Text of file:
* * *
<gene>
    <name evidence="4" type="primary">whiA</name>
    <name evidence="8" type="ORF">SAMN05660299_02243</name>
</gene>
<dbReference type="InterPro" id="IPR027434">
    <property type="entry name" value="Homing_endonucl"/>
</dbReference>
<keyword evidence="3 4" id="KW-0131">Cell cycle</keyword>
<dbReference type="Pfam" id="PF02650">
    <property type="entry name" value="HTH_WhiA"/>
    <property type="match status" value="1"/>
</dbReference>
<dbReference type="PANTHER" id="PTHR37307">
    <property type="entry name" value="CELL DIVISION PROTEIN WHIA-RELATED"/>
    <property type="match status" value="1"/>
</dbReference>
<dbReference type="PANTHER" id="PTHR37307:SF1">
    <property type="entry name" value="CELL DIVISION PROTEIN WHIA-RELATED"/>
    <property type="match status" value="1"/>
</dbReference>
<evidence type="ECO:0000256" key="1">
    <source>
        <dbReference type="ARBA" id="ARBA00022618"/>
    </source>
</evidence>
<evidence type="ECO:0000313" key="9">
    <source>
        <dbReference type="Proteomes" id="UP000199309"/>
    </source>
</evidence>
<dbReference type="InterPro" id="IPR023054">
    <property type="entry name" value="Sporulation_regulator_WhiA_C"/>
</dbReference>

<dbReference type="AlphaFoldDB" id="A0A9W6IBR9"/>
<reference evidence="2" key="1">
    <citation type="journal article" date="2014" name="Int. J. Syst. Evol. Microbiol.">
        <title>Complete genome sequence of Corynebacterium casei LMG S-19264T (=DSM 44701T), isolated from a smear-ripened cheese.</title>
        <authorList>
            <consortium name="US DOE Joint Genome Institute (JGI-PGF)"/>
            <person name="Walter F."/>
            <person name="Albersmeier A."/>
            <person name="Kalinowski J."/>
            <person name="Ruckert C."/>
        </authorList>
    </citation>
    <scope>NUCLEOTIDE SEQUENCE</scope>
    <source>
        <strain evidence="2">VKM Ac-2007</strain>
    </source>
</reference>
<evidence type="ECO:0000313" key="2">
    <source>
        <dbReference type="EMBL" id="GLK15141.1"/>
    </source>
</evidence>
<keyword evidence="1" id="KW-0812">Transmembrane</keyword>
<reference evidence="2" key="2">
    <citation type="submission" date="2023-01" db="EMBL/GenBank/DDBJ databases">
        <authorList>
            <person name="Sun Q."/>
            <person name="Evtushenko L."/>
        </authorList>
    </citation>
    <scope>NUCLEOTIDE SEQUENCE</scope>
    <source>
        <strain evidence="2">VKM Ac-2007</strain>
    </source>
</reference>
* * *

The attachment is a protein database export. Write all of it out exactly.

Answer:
<gene>
    <name evidence="4" type="primary">whiA</name>
    <name evidence="8" type="ORF">SAMN05660299_02243</name>
</gene>
<dbReference type="InterPro" id="IPR027434">
    <property type="entry name" value="Homing_endonucl"/>
</dbReference>
<keyword evidence="3 4" id="KW-0131">Cell cycle</keyword>
<dbReference type="Pfam" id="PF02650">
    <property type="entry name" value="HTH_WhiA"/>
    <property type="match status" value="1"/>
</dbReference>
<dbReference type="PANTHER" id="PTHR37307">
    <property type="entry name" value="CELL DIVISION PROTEIN WHIA-RELATED"/>
    <property type="match status" value="1"/>
</dbReference>
<dbReference type="PANTHER" id="PTHR37307:SF1">
    <property type="entry name" value="CELL DIVISION PROTEIN WHIA-RELATED"/>
    <property type="match status" value="1"/>
</dbReference>
<evidence type="ECO:0000256" key="1">
    <source>
        <dbReference type="ARBA" id="ARBA00022618"/>
    </source>
</evidence>
<evidence type="ECO:0000313" key="9">
    <source>
        <dbReference type="Proteomes" id="UP000199309"/>
    </source>
</evidence>
<dbReference type="InterPro" id="IPR023054">
    <property type="entry name" value="Sporulation_regulator_WhiA_C"/>
</dbReference>

<dbReference type="AlphaFoldDB" id="A0A9W6IBR9"/>
<reference evidence="2" key="1">
    <citation type="journal article" date="2014" name="Int. J. Syst. Evol. Microbiol.">
        <title>Complete genome sequence of Corynebacterium casei LMG S-19264T (=DSM 44701T), isolated from a smear-ripened cheese.</title>
        <authorList>
            <consortium name="US DOE Joint Genome Institute (JGI-PGF)"/>
            <person name="Walter F."/>
            <person name="Albersmeier A."/>
            <person name="Kalinowski J."/>
            <person name="Ruckert C."/>
        </authorList>
    </citation>
    <scope>NUCLEOTIDE SEQUENCE</scope>
    <source>
        <strain evidence="2">VKM Ac-2007</strain>
    </source>
</reference>
<evidence type="ECO:0000313" key="2">
    <source>
        <dbReference type="EMBL" id="GLK15141.1"/>
    </source>
</evidence>
<keyword evidence="1" id="KW-0812">Transmembrane</keyword>
<reference evidence="2" key="2">
    <citation type="submission" date="2023-01" db="EMBL/GenBank/DDBJ databases">
        <authorList>
            <person name="Sun Q."/>
            <person name="Evtushenko L."/>
        </authorList>
    </citation>
    <scope>NUCLEOTIDE SEQUENCE</scope>
    <source>
        <strain evidence="2">VKM Ac-2007</strain>
    </source>
</reference>